Trail Shoes Versus Hiking Boots — a Win, Win
We’ve been conditioned for many years to assume that if you need footwear for hiking, you need to buy a pair of boots. You should make sure that they’re rigid for ankle support and waterproof to keep your feet nice and dry, right?
Well, it turns out that shoes are a better choice than boots for most hiking scenarios. Before you profess your love for hiking boots, let us say that neither one is perfect for every scenario. If your boots have served you well, that makes us happy. That said, let us make a case for hiking shoes over boots.
Studies have shown that an extra pound on your foot forces you to burn as much energy as an extra 4-6 pounds in your pack. Heavy boots will cause you to fatigue faster, and as a result, you be less nimble and more prone to injury.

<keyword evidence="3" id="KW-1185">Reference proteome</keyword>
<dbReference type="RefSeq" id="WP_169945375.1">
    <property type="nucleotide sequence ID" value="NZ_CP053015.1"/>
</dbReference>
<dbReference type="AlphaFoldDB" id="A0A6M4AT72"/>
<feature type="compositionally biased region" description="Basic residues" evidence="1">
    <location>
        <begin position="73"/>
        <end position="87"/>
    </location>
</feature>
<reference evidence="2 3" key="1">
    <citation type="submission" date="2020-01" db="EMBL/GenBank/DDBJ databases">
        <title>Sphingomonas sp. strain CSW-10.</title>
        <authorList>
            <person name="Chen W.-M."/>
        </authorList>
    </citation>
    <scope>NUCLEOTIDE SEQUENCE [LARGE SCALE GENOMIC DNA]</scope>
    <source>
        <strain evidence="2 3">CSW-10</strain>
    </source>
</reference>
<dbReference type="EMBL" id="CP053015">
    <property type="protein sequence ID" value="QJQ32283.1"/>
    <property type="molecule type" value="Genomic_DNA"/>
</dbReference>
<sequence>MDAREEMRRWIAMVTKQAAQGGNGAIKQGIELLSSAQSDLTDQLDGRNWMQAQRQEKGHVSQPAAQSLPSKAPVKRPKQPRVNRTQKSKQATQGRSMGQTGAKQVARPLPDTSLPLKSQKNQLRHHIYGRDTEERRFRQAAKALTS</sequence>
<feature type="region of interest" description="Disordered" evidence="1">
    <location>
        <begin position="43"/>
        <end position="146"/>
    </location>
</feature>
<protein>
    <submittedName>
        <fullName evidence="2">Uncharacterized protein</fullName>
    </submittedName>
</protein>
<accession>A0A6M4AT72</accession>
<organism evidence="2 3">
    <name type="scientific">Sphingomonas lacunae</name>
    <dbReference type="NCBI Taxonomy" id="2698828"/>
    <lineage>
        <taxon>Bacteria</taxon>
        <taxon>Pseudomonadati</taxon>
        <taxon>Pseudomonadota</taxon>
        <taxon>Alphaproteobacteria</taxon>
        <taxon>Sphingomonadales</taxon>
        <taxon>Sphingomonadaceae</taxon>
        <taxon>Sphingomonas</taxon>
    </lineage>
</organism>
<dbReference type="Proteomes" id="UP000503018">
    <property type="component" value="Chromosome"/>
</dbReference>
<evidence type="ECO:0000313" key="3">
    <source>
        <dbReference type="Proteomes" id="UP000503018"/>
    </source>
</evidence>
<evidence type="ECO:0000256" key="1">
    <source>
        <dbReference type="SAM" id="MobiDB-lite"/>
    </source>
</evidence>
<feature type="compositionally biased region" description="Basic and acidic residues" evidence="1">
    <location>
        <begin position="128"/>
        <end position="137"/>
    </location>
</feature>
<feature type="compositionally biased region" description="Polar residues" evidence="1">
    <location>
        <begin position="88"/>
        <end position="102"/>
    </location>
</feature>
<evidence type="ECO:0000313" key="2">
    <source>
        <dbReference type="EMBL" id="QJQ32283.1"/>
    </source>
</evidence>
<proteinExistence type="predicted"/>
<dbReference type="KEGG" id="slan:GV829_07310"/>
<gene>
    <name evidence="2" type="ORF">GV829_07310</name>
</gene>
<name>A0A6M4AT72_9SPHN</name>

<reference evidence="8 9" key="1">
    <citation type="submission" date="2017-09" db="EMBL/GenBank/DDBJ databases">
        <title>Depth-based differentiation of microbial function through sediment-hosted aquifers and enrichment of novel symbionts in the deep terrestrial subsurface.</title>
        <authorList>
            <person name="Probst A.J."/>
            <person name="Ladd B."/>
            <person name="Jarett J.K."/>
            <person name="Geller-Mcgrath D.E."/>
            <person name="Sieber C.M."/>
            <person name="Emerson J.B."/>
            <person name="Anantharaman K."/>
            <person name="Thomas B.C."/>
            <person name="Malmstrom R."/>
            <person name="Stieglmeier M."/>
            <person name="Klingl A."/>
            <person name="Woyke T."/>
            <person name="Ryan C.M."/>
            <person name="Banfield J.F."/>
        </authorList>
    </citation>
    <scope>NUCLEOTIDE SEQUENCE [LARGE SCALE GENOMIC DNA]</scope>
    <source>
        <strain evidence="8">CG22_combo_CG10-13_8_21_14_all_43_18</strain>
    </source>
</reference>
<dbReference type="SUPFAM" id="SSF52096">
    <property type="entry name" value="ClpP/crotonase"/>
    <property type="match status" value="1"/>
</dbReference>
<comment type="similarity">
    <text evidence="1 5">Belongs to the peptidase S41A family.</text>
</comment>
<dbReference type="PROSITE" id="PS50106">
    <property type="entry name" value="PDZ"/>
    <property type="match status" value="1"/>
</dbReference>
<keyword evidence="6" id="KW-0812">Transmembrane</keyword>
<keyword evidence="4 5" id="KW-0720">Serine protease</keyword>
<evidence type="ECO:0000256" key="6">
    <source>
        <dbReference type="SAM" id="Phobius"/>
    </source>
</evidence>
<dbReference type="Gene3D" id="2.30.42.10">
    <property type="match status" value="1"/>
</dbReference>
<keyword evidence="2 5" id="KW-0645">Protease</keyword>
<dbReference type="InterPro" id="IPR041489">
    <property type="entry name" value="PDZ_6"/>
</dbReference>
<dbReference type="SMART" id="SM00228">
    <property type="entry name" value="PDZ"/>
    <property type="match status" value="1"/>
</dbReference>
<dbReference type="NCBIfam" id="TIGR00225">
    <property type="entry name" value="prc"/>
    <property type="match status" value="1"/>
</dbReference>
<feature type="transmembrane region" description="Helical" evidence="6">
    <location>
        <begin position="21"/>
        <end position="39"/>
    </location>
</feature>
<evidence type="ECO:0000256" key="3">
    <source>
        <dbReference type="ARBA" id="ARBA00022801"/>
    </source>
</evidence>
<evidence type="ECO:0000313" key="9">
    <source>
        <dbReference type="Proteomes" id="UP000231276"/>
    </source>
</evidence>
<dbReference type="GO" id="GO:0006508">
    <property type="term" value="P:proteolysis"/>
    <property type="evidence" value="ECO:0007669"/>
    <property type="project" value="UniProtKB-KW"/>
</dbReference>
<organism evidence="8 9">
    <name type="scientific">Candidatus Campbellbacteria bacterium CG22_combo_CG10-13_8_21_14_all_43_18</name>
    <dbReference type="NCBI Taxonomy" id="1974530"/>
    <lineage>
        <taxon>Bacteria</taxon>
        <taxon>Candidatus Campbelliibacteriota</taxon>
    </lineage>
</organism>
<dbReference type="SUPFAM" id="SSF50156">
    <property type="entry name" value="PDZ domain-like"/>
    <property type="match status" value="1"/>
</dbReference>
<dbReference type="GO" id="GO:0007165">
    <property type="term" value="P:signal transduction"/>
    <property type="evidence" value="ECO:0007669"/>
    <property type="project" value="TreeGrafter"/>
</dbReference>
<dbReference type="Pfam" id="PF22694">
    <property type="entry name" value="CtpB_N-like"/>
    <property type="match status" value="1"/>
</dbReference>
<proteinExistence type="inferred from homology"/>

Just as thick soles on your shoes will encourage atrophy of the muscles in your feet, stiff boots will prevent the ligaments and tendons in your ankles from staying in prime shape. Research has shown that a powerful, flexible ankle is more effective at preventing injury than a stiff hiking boot.
If it rains, your feet are going to be wet no matter what. Ever hiked a full day in fully waterproof boots? Your feet end up damp from sweat, so there’s no way to win this one. The problem with this is that blisters often result from wet feet. You’re better off with a breathable shoe that will keep your feet dry. Breathable shoes also dry much faster than waterproof shoes, which is why many thru-hikers prefer trail runners over a big, clunky waterproof boot.
Are hiking shoes right for you? The only way is to log the miles and see how your feet feel. Our bet is that you won’t go back to bootville.
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